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Increase Supply, Reduce Demand and Punish Severely

A Contextual History of Meat in Communist Poland

by Maria Pasztor (Author) Dariusz Jarosz (Author)
Monographs 326 Pages

Summary

A monograph on the social history of meat in Poland under the Communist regime (1945–1989). Based on an extensive archival research, which included the records of state institutions and the Communist party, the authors trace back the social and economic aspects of the production and circulation of meat in this period. They analyze, among other things, the problem political interventions into the meat economy in post-war Poland; abuses in meat trade, subjected to severe punishments including death; or the role of meat in the everyday life of Polish families. The dissatisfaction with shortages of meat products emerges as an immanent feature of Polish everyday life until 1989, often resulting in social unrest and becoming a popular theme of rumors and political jokes.

Table Of Content

  • Cover
  • Title
  • Copyright
  • About the editors
  • About the book
  • This eBook can be cited
  • Table of Contents
  • Introduction
  • Part I: Control over Meat
  • Chapter 1: Meat in a Shortage Economy
  • Chapter 2: Meat as a Problem for Politicians
  • 1. Increasing Supply
  • 2. Reducing Demand
  • 3. Punishment: The Wawrzecki Case and More
  • 3.1. Historical Context: Corruption and Economic Fraud in the PRL
  • 3.2. The Mechanism of Fraud in Warsaw’s Meat Economy
  • 3.2.1. The Method of Detecting Fraud
  • 3.2.2. Fraud in Meat Plants
  • 3.2.3. Fraud in the Meat Trade
  • 3.3. The Investigation’s Findings
  • 3.4. The Wawrzecki Trial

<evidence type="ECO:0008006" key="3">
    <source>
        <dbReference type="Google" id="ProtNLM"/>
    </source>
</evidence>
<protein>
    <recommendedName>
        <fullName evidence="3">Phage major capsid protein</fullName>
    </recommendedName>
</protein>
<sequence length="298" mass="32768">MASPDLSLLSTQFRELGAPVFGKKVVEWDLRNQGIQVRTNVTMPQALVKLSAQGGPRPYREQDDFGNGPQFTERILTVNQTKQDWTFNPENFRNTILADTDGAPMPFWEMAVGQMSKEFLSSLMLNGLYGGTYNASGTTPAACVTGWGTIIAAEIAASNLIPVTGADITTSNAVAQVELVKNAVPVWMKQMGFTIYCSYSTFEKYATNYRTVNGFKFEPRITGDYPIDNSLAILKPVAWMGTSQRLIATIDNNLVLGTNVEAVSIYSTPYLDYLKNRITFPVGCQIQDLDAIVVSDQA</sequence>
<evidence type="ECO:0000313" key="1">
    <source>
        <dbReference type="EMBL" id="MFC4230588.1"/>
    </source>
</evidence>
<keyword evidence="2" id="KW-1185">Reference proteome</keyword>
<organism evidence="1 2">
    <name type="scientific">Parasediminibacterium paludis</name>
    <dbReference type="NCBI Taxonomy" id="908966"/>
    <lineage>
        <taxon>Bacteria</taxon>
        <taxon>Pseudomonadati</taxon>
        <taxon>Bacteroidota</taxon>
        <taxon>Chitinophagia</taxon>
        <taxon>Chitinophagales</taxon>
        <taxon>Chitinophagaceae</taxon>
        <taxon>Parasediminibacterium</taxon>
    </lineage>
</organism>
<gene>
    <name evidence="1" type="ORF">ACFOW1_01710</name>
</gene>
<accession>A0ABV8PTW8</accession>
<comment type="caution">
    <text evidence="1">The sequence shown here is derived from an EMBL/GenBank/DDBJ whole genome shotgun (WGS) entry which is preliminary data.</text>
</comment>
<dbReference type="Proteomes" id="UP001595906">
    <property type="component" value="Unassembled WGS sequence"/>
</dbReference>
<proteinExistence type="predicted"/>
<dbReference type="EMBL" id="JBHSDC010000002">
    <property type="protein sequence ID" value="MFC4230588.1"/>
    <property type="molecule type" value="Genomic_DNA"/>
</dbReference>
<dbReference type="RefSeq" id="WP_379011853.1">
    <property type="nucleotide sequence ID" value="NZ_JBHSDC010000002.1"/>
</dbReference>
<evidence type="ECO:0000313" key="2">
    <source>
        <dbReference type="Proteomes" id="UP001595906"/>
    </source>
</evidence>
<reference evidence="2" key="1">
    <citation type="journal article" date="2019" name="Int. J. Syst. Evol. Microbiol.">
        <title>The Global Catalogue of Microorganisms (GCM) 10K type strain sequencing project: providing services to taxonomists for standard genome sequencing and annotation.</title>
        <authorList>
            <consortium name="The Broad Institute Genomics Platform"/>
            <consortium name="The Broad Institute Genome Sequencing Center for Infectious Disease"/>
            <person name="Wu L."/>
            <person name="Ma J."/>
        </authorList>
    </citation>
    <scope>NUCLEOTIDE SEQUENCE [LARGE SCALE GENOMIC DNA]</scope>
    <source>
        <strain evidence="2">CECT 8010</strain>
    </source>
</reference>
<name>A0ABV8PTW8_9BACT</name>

• 3.4.1. Legal context: Combating Pathology in Economic Life through PRL Legislation
  • 3.4.2. The Course of the Trial
  • 3.4.3. The Warsaw Meat Affair: Launching an Avalanche
  • 3.5. Affairs after the Affair
  • 3.6. Punishment as a Political Act
  • 3.6.1. Political Control of Justice: the Example of Economic Crime
  • 3.6.2. Political Oversight of the Meat Affair
  • 3.6.2.1. Activities of the Warsaw Party Organization
  • 3.6.2.2. Activities of the Central Party Authorities
  • 3.6.2.3. The Meat Affair and Propaganda
  • 3.7. The Effects of the Meat Affair
  • Part II: Meat as a Problem for Ordinary People
  • Chapter 1: Food (including Meat) in the Everyday Life of Polish Families
  • Chapter 2: Supplies, Food, Meat: Words
  • 1. The Written Word
  • 1.1. Letters to Authorities
  • 1.2. Other Forms of Written Statements
  • 2. The Spoken Word
  • 2.1. Rumors …
  • 2.2. … And More
  • Chapter 3: Supplies, Food, Meat: Actions
  • 1. The Dispute about Poles’ Behavior toward PRL Reality
  • 2. Food Shortage “Games” with Authorities
  • 3. The Queue
  • 4. Food Supply Difficulties and Work Discipline
  • 5. Strikes and Demonstrations
  • Chapter 4: Poles and the Death Penalty “for Meat”
  • Conclusion
  • Acronyms in Footnotes
  • Acronyms in Main Text
  • Bibliography
  • 1. Archives
  • 2. Periodicals
  • 3. Published Primary Sources
  • 4. Published Secondary Sources
  • 5. Interviews
  • 6. Unpublished Works
  • Index
  • Series index

cover

Bibliographic Information published by the Deutsche Nationalbibliothek
The Deutsche Nationalbibliothek lists this publication in
the Deutsche Nationalbibliografie; detailed bibliographic
data is available in the internet at
http://dnb.d-nb.de.

Library of Congress Cataloging-in-Publication Data
A CIP catalog record for this book has been applied for
at the Library of Congress.

About the author

The Authors
Dariusz Jarosz is Professor of History at the Institute of History of the Polish Academy of Sciences in Warsaw. He specializes in the social history of Poland after 1945.

Maria Pasztor is Professor at the Faculty of Political Science and International Relations at the University of Warsaw. She specializes in Polish relations with Western countries (mainly France and Italy).

About the book

Maria Pasztor/Dariusz Jarosz

Increase Supply, Reduce Demand
and Punish Severely